Review: Mercenary Kings (PS4)

Mercenary Kings wears its influences on its sleeve. It’s trying so very, very hard to be Metal Slug, as seen with its 8 bit pixel graphics, its frantic, over the top arcade action and quirky humor. And while imitation is the sincerest form of flattery, Mercenary Kings falls short of reaching the same heights Metal Slug reached in its hey day.

Mercenary Kings isn’t a bad game… it’s just really average. It’s like it knows what it wants to be, but lacks the conviction, the polish, the shine to make it there. The humor is quirky, but it’s not actually funny. The action is frantic, but it’s hardly ever fun. And the graphics, while not exactly mind blowing by nature, are a far cry from the same level of low tech greatness that Metal Slug displayed. And while that series always seemed proud to have a tacked on story that made little sense, Mercenary Kings goes a step further with a tacked on story that makes little sense and just doesn’t even engage or amuse.


So while we’ve established that everything about Mercenary Kings is highly average, it fails in one spectacular way; arguably the most important way. The controls. They’re functional at best, just like everything else in the game, but at their worst they get in the way of your smooth progression through the game. Unlike Metal Slug, which featured fluid, responsive controls, Mercenary Kings features controls that seem to tug on the character like an anchor. Perhaps the most egregious example of this is how when your character performs a jump, he/she noticeably stops at the spot and then jumps. It’s a break in your motion which seems innocuous but in practice it can sometimes cause you to mistimed a jump over an obstacle or to another ledge, sometimes resulting in death. These poor controls tended to make me hate the game, rather than enjoy it, and if it wasn’t for the fact that the rest of the game is “alright”, I’d probably hate the whole package altogether.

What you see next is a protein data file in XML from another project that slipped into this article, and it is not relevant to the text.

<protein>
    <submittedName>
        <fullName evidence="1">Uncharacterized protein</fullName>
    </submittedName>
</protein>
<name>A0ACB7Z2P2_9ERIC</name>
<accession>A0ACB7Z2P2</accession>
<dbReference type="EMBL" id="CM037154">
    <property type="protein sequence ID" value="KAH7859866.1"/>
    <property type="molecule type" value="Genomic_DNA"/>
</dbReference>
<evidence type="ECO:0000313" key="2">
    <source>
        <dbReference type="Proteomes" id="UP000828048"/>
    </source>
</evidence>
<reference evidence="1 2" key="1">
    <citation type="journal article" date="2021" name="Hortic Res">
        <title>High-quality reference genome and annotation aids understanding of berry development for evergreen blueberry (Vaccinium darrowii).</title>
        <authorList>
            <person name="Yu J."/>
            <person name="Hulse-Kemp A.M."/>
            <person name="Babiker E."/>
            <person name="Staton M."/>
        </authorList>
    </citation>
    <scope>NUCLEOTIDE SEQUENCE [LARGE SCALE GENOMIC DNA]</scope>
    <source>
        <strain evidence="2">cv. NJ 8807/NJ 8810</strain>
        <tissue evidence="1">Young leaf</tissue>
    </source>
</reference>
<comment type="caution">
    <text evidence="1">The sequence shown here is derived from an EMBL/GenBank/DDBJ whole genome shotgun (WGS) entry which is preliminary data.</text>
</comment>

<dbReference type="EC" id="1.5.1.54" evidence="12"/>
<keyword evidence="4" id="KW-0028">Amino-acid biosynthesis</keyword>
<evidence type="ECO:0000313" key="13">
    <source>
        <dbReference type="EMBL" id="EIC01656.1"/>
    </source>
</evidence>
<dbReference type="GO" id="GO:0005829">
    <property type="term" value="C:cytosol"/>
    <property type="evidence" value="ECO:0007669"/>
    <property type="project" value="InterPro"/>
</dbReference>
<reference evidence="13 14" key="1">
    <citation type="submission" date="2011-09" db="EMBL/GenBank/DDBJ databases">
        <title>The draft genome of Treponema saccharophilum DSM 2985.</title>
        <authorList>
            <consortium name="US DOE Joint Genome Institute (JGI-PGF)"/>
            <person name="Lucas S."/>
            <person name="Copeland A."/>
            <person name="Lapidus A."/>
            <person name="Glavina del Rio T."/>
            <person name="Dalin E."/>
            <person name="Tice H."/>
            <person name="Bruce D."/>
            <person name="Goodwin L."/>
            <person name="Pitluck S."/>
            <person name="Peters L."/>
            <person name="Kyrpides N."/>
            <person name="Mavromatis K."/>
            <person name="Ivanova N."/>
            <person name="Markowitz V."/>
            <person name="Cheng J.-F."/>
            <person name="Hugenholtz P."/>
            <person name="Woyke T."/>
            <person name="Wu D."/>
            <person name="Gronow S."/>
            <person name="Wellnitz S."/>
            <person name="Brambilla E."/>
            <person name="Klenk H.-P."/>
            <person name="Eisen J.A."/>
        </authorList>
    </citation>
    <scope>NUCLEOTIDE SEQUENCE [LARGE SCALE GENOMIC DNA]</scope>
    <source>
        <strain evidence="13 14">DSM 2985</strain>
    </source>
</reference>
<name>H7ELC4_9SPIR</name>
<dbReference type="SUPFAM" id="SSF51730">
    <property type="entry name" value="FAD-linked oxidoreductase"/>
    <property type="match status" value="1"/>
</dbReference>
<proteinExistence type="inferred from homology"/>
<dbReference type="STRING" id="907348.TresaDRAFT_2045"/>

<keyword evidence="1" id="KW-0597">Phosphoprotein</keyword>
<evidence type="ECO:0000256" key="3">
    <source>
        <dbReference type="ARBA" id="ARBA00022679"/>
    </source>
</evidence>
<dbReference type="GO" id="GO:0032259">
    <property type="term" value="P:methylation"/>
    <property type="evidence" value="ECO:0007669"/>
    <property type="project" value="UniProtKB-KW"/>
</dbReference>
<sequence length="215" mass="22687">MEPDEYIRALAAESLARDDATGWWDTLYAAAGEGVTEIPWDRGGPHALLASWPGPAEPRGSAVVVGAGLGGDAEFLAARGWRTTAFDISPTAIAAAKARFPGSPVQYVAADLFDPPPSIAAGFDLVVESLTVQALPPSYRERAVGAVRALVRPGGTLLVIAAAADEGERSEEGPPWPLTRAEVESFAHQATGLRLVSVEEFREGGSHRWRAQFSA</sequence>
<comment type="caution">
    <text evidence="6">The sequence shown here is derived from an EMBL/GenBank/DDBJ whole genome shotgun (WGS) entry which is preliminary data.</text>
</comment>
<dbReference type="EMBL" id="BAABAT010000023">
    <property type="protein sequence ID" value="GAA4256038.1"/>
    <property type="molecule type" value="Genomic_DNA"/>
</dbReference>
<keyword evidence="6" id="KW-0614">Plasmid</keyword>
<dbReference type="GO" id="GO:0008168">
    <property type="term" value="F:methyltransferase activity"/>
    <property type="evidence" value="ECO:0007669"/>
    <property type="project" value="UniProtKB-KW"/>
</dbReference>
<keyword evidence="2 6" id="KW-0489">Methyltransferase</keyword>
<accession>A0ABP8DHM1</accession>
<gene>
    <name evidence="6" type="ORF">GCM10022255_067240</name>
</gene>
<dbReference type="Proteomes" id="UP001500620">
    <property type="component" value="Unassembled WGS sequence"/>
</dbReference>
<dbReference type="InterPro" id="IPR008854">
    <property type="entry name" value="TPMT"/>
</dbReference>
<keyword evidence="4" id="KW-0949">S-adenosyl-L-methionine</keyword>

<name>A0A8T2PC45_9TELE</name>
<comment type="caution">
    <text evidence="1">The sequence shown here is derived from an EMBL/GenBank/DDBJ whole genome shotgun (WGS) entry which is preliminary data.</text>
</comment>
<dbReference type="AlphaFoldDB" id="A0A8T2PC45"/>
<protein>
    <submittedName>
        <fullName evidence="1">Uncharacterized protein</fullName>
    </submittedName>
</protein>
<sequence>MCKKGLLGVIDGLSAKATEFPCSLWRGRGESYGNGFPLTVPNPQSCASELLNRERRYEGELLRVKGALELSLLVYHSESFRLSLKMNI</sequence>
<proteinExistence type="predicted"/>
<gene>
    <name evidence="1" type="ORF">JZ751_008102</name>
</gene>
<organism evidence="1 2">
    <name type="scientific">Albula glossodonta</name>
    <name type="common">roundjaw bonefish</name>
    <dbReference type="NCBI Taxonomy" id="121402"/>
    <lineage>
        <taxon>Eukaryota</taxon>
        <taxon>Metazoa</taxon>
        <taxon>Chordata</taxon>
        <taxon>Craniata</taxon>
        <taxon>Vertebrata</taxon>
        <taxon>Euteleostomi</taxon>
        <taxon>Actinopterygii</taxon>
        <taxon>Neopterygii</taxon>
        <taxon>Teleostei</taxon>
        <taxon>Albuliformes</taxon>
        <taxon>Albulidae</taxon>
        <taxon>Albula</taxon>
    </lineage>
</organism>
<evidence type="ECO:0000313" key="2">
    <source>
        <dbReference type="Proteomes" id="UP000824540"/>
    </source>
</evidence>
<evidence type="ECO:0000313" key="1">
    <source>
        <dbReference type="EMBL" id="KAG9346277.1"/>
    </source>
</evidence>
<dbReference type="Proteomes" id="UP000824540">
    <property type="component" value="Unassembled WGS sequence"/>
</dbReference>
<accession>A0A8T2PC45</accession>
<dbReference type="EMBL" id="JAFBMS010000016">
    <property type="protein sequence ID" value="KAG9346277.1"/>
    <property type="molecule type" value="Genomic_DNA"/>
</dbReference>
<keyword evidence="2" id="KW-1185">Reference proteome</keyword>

The game does features some notable enhancements over its predecessor. It features online coop for up to four players, or you can get three of your friends together and you can all play the game on the couch together. But while these features are nice to have, it again shows a lack of polish in the sense you can’t mix and match the co-op. You can’t have, say, two players online and the other two on the couch. It’s either all online, or all in the same room.


Mercenary Kings is a game that hearkens back to yesteryear, when games like Metal Slug ruled the arcade. But it lacks the polish that made those games great, and when this is combined with the often sluggish controls, it leaves you grumpy more often than it leaves you happy.

Final Score: 6.5 out of 10.


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